The Colorado Senate gave preliminary approval to a gun bill Monday that would do away with concealed carry permits in the state.
Republicans have a one-seat edge in the Senate, so when the recorded vote happens in the next few days, they should have enough lift to send Senate Bill 97 to the House.
The Democratic majority there will kill squash Neville’s legislation in its first committee, as Democrats do with all GOP bills that seek to loosen the state’s gun laws. They did so with three gun bills two weeks ago.
Republicans return the favor when the House sends them a gun-control measure.
“We’ve seen our share of tragedies strike Colorado,” Neville said. “As a father of a Columbine student that fateful day I’ve seen the heartbreaking damage that murdering criminals can inflict on innocent men, women and children – men, women and children left defenseless against these gutless cowards intent on only one out, to kill and injure as many innocent people as possible.”
He said the political left’s only answer to mass shootings is to restrict the rights of law-abiding citizens, “all under a false promise of creating greater public safety.”
The concealed carry bill wouldn’t allow people to take guns on school grounds, with narrow exception for gun classes there, he pointed out.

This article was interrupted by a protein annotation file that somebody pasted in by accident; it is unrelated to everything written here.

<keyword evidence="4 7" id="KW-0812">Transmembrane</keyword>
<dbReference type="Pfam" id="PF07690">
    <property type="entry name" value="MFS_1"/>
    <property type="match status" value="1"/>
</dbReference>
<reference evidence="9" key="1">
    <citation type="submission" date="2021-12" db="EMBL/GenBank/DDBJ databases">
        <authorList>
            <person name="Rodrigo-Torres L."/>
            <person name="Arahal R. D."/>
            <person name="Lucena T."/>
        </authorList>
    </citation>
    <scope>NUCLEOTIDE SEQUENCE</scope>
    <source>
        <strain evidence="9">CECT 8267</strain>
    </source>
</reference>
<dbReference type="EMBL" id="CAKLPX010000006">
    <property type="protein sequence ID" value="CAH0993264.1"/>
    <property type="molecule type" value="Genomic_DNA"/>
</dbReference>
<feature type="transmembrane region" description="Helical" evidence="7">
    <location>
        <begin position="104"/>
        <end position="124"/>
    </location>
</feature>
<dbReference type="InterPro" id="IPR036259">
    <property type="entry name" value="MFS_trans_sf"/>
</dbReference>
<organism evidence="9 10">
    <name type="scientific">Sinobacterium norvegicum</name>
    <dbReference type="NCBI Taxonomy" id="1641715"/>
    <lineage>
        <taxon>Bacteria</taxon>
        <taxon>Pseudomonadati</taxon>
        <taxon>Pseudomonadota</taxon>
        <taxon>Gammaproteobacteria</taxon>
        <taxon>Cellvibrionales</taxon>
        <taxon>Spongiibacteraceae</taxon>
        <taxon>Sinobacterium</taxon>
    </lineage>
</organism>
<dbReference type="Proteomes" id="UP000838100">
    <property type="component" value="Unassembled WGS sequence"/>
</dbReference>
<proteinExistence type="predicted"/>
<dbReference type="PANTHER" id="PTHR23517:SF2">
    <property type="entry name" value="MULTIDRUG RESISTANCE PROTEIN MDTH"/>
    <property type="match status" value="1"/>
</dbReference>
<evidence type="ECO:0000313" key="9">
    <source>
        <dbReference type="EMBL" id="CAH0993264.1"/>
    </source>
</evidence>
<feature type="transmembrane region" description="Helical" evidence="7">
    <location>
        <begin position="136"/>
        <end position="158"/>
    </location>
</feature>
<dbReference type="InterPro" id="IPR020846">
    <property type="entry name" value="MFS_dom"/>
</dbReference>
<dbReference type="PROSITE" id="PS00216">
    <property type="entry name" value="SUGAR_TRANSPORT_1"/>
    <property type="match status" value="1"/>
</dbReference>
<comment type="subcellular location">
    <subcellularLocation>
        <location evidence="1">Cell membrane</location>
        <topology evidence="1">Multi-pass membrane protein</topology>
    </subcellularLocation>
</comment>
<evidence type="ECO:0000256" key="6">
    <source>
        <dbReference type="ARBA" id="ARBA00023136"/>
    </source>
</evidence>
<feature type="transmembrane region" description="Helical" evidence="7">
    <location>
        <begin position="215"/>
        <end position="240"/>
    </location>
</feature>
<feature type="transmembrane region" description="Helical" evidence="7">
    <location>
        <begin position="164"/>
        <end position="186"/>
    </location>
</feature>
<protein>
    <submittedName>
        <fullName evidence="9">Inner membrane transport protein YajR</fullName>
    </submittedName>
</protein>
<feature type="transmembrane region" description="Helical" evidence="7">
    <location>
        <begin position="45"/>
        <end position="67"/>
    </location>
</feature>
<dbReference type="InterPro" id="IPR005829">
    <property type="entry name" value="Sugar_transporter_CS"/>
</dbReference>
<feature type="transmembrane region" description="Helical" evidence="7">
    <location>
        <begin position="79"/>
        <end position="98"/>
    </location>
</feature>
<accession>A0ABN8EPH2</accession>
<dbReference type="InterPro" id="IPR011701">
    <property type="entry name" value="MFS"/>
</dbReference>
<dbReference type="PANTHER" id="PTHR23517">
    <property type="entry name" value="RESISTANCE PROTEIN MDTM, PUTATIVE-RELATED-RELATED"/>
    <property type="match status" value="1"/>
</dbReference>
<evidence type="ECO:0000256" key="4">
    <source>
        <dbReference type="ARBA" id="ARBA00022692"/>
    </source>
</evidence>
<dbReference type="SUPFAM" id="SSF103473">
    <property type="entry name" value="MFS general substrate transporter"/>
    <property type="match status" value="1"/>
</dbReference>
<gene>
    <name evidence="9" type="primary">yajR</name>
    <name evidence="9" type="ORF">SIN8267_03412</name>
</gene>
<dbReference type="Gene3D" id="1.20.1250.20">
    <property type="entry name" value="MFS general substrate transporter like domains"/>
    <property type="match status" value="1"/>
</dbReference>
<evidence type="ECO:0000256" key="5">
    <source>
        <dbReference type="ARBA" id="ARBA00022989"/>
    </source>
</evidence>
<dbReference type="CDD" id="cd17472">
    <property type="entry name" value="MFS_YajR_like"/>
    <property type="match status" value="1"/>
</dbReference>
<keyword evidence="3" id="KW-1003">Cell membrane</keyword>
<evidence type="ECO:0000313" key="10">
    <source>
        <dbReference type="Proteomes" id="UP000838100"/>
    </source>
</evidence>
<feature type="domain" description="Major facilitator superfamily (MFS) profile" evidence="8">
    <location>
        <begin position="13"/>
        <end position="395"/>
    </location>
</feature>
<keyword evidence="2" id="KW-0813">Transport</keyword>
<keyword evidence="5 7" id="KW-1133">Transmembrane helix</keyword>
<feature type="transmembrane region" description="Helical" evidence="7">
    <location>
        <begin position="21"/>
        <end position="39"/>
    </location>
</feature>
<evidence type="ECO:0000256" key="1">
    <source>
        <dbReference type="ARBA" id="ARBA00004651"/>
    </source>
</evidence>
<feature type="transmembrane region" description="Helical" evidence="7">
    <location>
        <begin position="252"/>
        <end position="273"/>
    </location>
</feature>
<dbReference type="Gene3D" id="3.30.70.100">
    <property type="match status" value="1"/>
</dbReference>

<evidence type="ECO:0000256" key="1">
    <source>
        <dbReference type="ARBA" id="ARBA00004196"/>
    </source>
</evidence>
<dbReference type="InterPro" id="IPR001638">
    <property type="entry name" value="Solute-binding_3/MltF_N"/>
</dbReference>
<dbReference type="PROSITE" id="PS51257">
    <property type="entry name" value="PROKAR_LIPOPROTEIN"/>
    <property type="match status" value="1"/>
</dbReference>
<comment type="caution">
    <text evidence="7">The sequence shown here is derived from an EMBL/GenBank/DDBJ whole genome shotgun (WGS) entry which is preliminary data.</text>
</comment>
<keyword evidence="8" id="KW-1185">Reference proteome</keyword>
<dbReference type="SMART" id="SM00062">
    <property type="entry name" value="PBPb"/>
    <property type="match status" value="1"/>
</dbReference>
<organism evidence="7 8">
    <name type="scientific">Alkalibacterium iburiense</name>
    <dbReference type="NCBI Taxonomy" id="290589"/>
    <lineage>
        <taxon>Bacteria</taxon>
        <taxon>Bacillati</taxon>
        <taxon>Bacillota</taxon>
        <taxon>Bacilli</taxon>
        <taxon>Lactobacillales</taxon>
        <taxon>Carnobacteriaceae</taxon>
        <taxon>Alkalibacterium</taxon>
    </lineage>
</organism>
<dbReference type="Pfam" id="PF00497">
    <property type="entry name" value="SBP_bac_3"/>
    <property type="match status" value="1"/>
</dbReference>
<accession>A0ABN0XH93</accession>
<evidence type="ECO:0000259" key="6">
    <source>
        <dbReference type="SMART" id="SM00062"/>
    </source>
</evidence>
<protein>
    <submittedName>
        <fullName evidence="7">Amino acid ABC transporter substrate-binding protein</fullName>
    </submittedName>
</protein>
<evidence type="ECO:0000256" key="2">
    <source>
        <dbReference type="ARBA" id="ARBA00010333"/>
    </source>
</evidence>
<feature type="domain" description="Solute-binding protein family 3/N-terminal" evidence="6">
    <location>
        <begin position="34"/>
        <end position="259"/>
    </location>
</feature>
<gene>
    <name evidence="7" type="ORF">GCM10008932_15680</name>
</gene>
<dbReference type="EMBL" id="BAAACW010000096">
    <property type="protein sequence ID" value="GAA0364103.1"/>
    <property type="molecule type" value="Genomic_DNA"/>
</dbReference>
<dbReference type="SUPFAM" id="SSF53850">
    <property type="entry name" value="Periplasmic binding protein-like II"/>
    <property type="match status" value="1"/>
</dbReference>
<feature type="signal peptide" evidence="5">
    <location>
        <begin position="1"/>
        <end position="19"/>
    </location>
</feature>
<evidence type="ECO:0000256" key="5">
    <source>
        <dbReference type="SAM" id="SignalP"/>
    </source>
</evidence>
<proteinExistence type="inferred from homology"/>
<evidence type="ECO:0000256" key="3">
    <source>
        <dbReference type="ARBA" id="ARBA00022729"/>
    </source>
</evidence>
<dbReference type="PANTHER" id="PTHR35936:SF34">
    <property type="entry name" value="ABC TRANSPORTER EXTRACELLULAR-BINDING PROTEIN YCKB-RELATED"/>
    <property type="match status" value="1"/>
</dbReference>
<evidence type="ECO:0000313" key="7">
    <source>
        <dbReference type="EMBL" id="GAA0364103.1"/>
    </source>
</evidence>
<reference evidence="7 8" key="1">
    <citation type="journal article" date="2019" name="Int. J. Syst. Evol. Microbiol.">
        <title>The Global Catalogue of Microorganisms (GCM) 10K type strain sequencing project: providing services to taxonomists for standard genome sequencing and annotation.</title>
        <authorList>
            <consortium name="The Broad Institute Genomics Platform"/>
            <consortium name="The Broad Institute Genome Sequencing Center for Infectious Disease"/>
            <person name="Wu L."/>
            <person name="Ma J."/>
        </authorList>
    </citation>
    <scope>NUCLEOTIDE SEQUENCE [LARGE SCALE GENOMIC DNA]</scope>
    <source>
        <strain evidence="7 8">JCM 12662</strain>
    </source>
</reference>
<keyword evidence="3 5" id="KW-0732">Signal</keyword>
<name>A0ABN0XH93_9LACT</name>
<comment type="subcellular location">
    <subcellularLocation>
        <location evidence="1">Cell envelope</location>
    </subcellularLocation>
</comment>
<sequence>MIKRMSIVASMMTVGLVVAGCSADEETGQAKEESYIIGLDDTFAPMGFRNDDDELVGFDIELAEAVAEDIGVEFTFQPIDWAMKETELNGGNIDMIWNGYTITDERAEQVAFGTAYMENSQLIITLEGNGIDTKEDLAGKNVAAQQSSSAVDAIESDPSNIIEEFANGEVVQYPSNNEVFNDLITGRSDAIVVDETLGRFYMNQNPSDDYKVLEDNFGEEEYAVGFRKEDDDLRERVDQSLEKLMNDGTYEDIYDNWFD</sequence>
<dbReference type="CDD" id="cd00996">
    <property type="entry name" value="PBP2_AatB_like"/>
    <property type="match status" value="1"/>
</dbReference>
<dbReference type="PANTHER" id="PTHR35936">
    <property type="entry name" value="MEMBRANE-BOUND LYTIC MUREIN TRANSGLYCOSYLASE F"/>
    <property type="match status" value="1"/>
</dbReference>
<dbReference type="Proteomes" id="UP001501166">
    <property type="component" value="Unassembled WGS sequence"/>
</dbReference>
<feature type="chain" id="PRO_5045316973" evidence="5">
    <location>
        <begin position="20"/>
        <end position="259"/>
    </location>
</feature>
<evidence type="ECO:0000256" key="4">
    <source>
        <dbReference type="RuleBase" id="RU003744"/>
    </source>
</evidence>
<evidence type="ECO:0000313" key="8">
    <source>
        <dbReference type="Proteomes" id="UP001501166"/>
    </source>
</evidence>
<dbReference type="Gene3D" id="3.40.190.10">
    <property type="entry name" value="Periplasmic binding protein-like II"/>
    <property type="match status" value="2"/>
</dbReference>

Neville on Monday schooled the Senate on how expensive and cumbersome it is to get the extra license, available only to people who already are legal gun owners.
The permit can take up to 90 days to secure, and it’s valid for five years. In Denver and Boulder, the permit costs $152.50. In Jefferson County it’s $100. On top of that, conceal-carry permits require a gun class that carries a separate cost.
He also said that current government policies have failed to protect people in these horrific mass shootings.
“Either you trust the government, or you trust the people,” Neville said. “... We saw what happens when government fails.”
Sen. Rhonda Fields, D-Aurora, provided passionate testimony on what she sees an invitation to more violence in society.
“Really?” she said about doing away with training. “We anyone who wants to have a gun and not be properly trained?”
Sen. Don Coram, R-Montrose, offered some broader perspective on the issue that has been talked to a stalemate death in the statehouse every year since a legislative Democratic majorities passed a package of gun-control bills in 2013.
“A gun, like any other source of power, it is a force for good or evil,” he said. “Being neither in itself, it depends on those who possess it.”
Sen. Daniel Kagan, D-Cherry Hills Village, tried in vain to add amendments that would require those carrying a weapon without a permit to instead carry a document – “they can fill it out themselves” – that says they are competent to handle a gun and have not committed any crime that would preclude them from carrying a gun. If they lie, they would be charged with perjury.
Neville led the Republican opposition that killed the proposal, calling it “another permission slip.” The bill only relates those eligible to legally carry a weapon, he said.
He called Kagan’s idea “a permit without the name permit.” Neville’s bill is aimed at doing away with the concealed carry permit.
Sen. Nancy Todd, D-Aurora, said she didn’t see the injustice Neville is trying to cure.
“I’m not affronted that I have a registration for my car or my driver’s license with me,” she said. “It’s a simple identification.”